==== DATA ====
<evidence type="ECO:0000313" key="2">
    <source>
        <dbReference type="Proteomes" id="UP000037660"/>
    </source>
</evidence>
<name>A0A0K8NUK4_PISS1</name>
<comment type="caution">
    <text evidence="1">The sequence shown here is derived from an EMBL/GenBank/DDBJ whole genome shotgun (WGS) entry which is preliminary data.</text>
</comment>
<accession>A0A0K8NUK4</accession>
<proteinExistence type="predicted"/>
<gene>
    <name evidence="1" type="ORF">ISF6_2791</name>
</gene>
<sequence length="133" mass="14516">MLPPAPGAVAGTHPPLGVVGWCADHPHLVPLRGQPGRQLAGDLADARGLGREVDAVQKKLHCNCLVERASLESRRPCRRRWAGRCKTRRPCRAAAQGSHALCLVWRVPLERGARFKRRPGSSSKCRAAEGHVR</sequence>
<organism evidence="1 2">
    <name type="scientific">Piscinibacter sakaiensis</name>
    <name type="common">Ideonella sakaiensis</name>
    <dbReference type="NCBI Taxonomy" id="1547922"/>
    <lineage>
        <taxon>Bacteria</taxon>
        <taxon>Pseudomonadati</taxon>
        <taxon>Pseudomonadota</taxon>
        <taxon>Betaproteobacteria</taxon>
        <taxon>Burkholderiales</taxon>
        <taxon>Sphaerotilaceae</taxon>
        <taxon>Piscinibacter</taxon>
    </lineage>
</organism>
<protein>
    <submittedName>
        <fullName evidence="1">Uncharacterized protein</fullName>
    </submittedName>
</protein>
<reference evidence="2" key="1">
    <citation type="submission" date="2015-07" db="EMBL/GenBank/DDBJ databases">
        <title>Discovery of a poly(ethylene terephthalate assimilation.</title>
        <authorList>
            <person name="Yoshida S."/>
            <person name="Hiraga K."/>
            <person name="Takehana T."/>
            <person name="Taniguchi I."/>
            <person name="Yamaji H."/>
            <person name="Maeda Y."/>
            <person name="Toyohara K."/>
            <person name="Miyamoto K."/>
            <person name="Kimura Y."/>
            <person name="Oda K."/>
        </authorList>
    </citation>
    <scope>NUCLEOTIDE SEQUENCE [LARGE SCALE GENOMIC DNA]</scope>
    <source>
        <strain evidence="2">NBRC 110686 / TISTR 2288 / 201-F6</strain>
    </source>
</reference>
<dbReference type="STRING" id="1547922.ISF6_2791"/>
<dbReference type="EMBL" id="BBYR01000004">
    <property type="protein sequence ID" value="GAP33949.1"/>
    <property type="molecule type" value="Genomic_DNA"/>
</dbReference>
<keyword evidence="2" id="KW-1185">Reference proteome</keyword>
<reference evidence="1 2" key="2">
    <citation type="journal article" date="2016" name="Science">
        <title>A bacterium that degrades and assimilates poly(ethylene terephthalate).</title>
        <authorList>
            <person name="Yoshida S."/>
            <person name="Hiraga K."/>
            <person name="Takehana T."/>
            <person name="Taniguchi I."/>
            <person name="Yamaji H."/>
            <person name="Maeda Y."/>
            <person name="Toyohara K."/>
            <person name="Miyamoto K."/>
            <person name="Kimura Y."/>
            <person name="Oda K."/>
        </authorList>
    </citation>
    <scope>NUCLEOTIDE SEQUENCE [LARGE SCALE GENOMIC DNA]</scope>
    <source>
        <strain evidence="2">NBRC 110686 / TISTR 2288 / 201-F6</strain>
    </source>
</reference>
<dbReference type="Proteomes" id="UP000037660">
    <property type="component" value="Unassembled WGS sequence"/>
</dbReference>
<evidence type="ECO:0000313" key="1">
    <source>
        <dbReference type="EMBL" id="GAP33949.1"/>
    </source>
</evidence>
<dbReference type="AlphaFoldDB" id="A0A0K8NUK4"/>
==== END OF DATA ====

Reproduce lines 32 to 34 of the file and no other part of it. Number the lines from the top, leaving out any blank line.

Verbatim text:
        <fullName evidence="1">Uncharacterized protein</fullName>
    </submittedName>
</protein>